COAG report vindicates strong government focus on rural and remote health

14 June 2012

The third annual report from the COAG Reform Council on the National Healthcare Agreement quantifies a litany of health issues faced by people living in rural and remote Australia. It’s not just a handful of people in extremely remote locations who are affected. Outside Major Cities the disadvantage is widespread.

This should be seen as a rallying cry for continued action by governments, professional associations and industry bodies to remedy the situation by increasing their focus on improving the health of people living in rural and remote Australia.
People living outside Major Cities wait longer to see a GP and for elective surgery, have higher rates of many preventable diseases, lower rates of cancer survival and poorer access to mental health care. The elderly in rural areas are competing for limited aged care places or being forced to relocate to larger centres. And access to hospital-based sub-acute care (such as rehabilitation and geriatric services that help people recover and function after injury or illness or with age) falls dramatically as soon as you are outside the cities.

The COAG Reform Council’s report confirms a higher incidence of low birth weight babies in regional and, especially, remote areas - influenced by the higher proportion of births in more remote areas that are to Aboriginal and Torres Strait Islander women. Teenage birth rates increase strongly with remoteness yet more remote areas also have a lower rate of antenatal visits for women in their first trimester of pregnancy.

People in rural and remote areas experience a higher incidence of lung cancer and melanoma. The former relates to the adult smoking rates in rural and remote areas which are proving very hard to shift (in contrast to falling smoking rates in the cities). This should be of particular concern to health promotion authorities if the national target for smoking rates is to be achieved.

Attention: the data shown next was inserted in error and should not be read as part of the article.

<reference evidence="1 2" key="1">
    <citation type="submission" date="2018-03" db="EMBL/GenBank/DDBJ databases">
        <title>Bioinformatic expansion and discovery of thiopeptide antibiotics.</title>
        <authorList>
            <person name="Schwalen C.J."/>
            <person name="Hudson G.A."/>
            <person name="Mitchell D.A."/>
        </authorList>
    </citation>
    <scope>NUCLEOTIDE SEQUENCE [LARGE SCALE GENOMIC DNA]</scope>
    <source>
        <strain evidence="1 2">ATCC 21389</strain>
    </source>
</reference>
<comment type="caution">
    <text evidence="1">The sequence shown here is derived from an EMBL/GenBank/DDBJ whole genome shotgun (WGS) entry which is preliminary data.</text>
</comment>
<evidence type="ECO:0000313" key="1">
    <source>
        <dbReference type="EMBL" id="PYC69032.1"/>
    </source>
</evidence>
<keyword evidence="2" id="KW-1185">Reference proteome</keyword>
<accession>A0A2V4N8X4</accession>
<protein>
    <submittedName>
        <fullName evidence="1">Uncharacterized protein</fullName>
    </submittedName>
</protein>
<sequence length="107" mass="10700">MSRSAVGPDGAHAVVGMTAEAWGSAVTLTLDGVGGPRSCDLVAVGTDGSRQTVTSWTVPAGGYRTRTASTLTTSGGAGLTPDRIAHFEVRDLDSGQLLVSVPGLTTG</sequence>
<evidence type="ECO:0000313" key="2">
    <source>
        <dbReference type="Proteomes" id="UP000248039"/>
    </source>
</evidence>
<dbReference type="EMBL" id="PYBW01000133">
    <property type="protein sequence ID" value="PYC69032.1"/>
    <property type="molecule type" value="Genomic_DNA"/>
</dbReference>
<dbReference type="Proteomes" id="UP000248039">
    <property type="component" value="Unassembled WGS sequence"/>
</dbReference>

Lower cancer survival rates reflect lower levels of access to primary and preventive care as well as the poorer capacity of rural centres to provide high quality, appropriate specialised care. Five-year cancer survival rates decline as remoteness increases, due at least in part to poorer access to treatment services and later stage at diagnosis.

There is also a higher prevalence of end stage renal disease outside the Major Cities, with the rates being much higher in remote and very remote areas. Optometry services are also less available outside the Major Cities.

The rate of potentially preventable hospitalisations is higher outside the Major Cities, with potentially avoidable emergency department visits increasing by 18 per cent in Very Remote areas. Outside Major Cities, the proportion of people receiving mental health services under Medicare decreases with remoteness. People in remote areas with a mental illness are one third as likely to have access to clinical mental health services, and less likely to have a GP mental health treatment plan in place.
Elderly people in rural areas face a triple whammy: substantially lower availability of residential aged care places; dramatically longer times waiting in hospital beds before entry to an aged care facility; and much lower rates of hospital separation for subacute services (eg rehabilitation, palliative care, geriatric evaluation and management, and psycho-geriatric care - all of which help older people to stay at home in their community).

There are people disadvantaged by low income, joblessness and poor infrastructure in many regions, but there is a serious concentration of inequity in rural and remote areas. Cost and the inability to pay is a pervasive barrier to healthcare. For example, one third of people in disadvantaged areas report not being able to see a dentist because of the cost.

The Alliance is grateful to the COAG Reform Council for the special attention it gives to rural and remote issues, including through the production of a supplement to its main report dealing specifically with outcomes by remoteness. Detailed reporting of the performance of our health system in response to government investments is critical to identifying gaps as they emerge or fail to close. Further targeted investments in rural and remote health and wellbeing by the Federal, State and Territory Governments to which the Council has provided its report are both justified and urgent.

Media Enquiries: 

Gordon Gregory - Executive Director: 02 6285 4660